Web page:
Dear Adobe, Please buy Flickr

A photo readers find among the most interesting among the 13,000+ aerial photos I've put on Flickr
This photo of the San Juan River in Utah is among dozens of thousands I’ve put on Flickr. it might be collateral damage if Yahoo dies or fails to sell the service to a worthy buyer.

Flickr is far from perfect, but it is also by far the best online service for serious photographers. At a time when the center of photographic gravity is drifting form arts & archives to selfies & social, Flickr remains both retro and contemporary in the best possible ways: a museum-grade treasure it would hurt terribly to lose.

Alas, it is owned by Yahoo, which is, despite Marissa Mayer’s best efforts, circling the drain.

Flickr was created and lovingly nurtured by Stewart Butterfield and Caterina Fake, from its creation in 2004 through its acquisition by Yahoo in 2005 and until their departure in 2008. Since then it’s had ups and downs. The latest down was the departure of Bernardo Hernandez in 2015.

I don’t even know who, if anybody, runs it now. It’s sinking in the ratings. According to Petapixel, it’s probably up for sale. Writes Michael Zhang, “In the hands of a good owner, Flickr could thrive and live on as a dominant photo sharing option. In the hands of a bad one, it could go the way of MySpace and other once-powerful Internet services that have withered away from neglect and lack of innovation.”

Naturally, the natives are restless. (Me too. I currently have 62,527 photos parked and curated there. They’ve had over ten million views and run about 5,000 views per day. I suppose it’s possible that nobody is more exposed in this thing than I am.)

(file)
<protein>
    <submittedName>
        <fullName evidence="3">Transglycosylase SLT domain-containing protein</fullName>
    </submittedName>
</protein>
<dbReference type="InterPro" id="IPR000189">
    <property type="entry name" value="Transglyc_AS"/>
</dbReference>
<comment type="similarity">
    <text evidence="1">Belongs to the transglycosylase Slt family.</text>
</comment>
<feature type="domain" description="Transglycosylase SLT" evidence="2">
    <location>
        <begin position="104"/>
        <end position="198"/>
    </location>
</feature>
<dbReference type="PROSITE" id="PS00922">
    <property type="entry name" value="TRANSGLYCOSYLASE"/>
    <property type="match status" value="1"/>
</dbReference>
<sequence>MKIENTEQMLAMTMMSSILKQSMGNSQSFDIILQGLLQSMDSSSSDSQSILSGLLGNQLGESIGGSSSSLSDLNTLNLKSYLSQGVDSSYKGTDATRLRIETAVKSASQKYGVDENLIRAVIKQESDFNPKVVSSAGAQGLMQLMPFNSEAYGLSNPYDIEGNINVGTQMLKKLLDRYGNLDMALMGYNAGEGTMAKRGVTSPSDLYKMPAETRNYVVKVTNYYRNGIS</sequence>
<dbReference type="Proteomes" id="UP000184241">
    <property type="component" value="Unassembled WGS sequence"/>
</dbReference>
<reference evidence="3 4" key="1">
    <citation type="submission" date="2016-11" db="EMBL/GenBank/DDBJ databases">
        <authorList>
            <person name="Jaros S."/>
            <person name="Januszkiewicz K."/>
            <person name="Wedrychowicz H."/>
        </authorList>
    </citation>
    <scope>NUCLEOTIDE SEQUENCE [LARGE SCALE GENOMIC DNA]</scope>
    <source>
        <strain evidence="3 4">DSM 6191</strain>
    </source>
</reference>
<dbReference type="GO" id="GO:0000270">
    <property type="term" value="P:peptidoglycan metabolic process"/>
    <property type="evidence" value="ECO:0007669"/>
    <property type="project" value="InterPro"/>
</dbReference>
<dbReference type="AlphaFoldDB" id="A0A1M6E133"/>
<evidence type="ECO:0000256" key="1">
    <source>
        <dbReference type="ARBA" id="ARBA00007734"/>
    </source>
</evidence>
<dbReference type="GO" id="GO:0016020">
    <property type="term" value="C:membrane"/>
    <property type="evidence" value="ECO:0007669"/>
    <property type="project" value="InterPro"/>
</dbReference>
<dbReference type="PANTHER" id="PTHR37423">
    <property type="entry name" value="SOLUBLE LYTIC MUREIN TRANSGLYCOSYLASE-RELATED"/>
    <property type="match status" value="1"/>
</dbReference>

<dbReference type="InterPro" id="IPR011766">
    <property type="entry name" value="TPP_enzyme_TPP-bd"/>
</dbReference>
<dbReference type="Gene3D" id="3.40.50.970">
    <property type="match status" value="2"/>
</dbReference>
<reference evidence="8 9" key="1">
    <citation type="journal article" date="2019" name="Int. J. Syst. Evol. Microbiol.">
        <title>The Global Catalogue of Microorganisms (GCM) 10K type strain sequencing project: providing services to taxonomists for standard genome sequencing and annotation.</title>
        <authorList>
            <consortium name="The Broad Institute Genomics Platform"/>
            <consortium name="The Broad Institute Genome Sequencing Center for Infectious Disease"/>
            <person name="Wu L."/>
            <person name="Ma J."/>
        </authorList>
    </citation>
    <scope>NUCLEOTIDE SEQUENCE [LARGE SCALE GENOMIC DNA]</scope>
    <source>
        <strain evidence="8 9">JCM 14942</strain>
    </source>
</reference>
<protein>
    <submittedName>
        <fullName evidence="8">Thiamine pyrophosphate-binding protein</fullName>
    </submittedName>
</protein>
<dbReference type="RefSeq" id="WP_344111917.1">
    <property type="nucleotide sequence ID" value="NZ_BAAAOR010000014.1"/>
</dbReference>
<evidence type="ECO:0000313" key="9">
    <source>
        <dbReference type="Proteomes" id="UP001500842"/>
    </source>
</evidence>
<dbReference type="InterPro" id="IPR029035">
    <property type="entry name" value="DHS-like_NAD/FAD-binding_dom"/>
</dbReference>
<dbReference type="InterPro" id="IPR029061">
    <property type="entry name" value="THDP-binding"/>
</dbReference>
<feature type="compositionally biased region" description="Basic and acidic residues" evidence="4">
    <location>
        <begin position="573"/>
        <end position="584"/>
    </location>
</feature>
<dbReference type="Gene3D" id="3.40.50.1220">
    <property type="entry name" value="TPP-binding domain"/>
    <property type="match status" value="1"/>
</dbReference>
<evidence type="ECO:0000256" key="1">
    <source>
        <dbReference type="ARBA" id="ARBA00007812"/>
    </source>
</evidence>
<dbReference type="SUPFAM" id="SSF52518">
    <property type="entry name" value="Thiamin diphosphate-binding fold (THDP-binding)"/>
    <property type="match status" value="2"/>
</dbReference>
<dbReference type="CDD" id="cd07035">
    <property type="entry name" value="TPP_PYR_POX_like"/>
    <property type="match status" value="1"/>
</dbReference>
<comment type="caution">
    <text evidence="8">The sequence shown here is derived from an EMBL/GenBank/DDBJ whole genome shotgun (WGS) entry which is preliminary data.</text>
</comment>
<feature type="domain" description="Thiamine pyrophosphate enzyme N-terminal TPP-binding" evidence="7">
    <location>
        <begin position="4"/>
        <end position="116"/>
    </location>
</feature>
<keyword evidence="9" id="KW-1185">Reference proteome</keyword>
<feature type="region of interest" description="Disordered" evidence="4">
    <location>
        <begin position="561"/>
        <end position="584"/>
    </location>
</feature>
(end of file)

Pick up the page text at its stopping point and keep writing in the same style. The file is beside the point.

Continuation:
So I’m hoping a big and successful photography-loving company will pick it up. I volunteer Adobe. It has the photo editing tools most used by Flickr contributors, and I expect it would do a better job of taking care of both the service and its customers than would Apple, Facebook, Google, Microsoft or other possible candidates.

Less likely, but more desirable, is some kind of community ownership. Anybody up for a kickstarter?

[Later…] I’m trying out 500px. Seems better than Flickr in some respects so far. Hmm… Is it possible to suck every one of my photos, including metadata, out of Flickr by its API and bring it over to 500px?

I also like Thomas Hawk‘s excellent defense of Flickr, here.


14 responses to “Dear Adobe, Please buy Flickr”

  1. Thanks Doc,

    With more than 18,000 images in our LAFD Flickr gallery:

    …having enjoyed more than 40 million news, our agency – like the American Red Cross and Library of Congress, has maintained a longstanding relationship with Flickr, an admittedly imperfect tool that nevertheless stands head and shoulders above the rest in addressing our needs.

    With API functionality and an ability among others, to convey respect and responsibility to the gifted independent photographers who allow us to display their copyright work, Flickr has been the backbone of our on-line images for more than a decade.

    While we cannot as an agency endorse a suitor, we stand strongly with you in hopes that if necessary – a responsible bidder with a clear vision of sustainability will see fit to acquire Flickr.

    Thanks Doc, for all you do.

    Respectfully Yours in Safety and Service,

    Brian Humphrey
    Public Service Officer
    Los Angeles Fire Department

  2. Thanks, Brian, for both your photos and your service.